Psychiatrists Unveil Internet-Induced Erotomania Case, Emphasizing Risks of Online Romance Fraud

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In a recent publication in BMC Psychiatry, psychiatrists shed light on a distressing case of internet-induced erotomania, a rare delusional disorder, brought on by online romance fraud. The case study underscores the psychological risks associated with digital interactions, particularly for individuals with preexisting vulnerabilities.

Erotomania, also known as de Clérambault’s syndrome, manifests as a persistent delusional belief that someone, usually of higher social status, is in love with the individual experiencing the delusion, despite minimal or no interaction between them.

This condition, recognized in major psychiatric classifications, reflects a profound misinterpretation of social cues and often leads to one-sided and obsessive pursuits of the perceived admirer.

Case of Internet-Induced Erotomania

The case study centers on a 70-year-old married woman from Hungary who became ensnared in an online romance scam, plunging her into psychological distress and near tragedy. Initially expressing admiration for a musician’s work on social media, her involvement quickly escalated into a deep emotional connection with someone she believed to be the musician himself.

Over more than a year, the scammer, posing as the musician, manipulated and deceived the woman, leading her to believe in a romantic relationship. This deception resulted in personal and financial sacrifices on her part, causing family conflicts and culminating in a serious suicide attempt when her husband intervened.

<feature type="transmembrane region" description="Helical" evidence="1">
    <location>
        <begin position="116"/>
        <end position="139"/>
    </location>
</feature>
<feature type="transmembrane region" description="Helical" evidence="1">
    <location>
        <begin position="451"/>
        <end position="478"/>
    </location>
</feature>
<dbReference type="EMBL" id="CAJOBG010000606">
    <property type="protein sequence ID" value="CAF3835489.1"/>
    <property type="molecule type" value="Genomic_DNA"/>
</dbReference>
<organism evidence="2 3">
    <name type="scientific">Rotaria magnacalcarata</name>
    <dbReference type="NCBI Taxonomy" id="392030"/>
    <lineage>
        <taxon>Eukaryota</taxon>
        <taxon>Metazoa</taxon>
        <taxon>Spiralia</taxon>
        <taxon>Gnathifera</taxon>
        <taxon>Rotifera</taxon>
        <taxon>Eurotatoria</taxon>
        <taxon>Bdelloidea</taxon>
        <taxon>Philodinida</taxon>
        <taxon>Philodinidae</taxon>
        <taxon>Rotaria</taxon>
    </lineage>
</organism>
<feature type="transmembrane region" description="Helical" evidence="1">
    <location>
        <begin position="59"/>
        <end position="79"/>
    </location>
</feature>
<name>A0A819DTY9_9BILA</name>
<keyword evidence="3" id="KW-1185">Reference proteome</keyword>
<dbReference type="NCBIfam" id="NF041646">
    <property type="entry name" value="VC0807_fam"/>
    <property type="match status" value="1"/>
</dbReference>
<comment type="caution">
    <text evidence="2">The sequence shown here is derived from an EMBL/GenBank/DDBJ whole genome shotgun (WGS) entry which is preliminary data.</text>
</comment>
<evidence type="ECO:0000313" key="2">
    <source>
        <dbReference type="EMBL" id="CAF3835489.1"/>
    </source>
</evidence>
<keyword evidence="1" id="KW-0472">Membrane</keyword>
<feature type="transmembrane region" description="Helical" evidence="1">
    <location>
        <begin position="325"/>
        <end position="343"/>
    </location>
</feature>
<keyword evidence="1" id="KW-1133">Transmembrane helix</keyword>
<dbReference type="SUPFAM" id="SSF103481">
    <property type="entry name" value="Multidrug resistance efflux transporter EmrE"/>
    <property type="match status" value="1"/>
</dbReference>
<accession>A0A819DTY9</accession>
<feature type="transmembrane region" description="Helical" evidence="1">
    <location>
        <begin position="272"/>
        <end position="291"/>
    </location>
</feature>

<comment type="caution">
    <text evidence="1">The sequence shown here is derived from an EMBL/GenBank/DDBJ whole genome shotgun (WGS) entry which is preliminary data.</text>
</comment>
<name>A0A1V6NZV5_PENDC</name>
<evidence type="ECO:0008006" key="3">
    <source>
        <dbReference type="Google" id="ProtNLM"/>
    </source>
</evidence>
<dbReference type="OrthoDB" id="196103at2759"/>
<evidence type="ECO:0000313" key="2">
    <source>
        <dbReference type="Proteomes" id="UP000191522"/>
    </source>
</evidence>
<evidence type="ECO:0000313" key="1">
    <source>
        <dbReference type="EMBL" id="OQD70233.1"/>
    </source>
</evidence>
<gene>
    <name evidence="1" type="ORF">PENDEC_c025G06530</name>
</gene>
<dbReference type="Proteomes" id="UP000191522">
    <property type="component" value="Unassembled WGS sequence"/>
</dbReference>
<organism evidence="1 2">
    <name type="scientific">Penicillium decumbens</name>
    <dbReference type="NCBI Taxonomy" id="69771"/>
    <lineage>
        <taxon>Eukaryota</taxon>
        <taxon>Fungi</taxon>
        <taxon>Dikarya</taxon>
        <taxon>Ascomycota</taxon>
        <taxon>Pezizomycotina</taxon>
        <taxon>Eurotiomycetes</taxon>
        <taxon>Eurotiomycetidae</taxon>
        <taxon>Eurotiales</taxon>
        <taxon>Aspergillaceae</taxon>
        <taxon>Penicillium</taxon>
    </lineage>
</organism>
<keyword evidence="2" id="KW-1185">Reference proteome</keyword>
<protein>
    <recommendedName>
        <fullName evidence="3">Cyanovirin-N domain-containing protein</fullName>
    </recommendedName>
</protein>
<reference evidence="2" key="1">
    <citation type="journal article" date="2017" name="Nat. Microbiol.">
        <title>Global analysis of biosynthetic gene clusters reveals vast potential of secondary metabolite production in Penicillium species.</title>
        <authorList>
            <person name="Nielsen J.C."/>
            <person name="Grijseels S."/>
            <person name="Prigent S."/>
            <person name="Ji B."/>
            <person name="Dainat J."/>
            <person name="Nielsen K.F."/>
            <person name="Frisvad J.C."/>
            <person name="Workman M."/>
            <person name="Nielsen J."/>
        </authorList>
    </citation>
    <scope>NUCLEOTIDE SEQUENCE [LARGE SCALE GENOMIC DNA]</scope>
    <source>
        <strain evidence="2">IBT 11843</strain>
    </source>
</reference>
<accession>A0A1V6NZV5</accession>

The patient’s vulnerability to exploitation stemmed from a history of feeling neglected, and isolated, having depressive moods, and a lack of significant relationships outside of her marriage. Compounded by various health issues and mild cognitive impairment, her susceptibility to delusional beliefs was heightened.

Upon admission to a psychiatric department following her suicide attempt, a thorough evaluation revealed the complex factors contributing to her condition. The diagnosis of erotomanic delusion induced by online romance fraud posed a significant treatment challenge.

Treatment for the patient was comprehensive, involving psychopharmacological intervention alongside individual and group therapy. Central to her recovery was the gradual realization of the fraudulent nature of the online relationship and the processing of associated emotional trauma. Therapeutic interactions aimed to resolve marital conflicts exacerbated by the scam.

The case emphasizes the importance of early recognition and intervention in internet-induced erotomania cases. With the widespread availability of digital communication and sophisticated online fraud tactics, individuals with existing vulnerabilities are at heightened risk of falling victim to such deceptive practices, leading to severe psychological consequences.

The psychiatrists involved stress the need for increased awareness and understanding of the psychological risks associated with online romance fraud, particularly among those with preexisting mental health conditions.

Monitoring the online activity of such individuals, especially those with specific risk factors, is crucial to prevent victimization. Identifying personality traits and psychopathological symptoms that elevate the risk of victimization is essential for effective intervention and prevention efforts.


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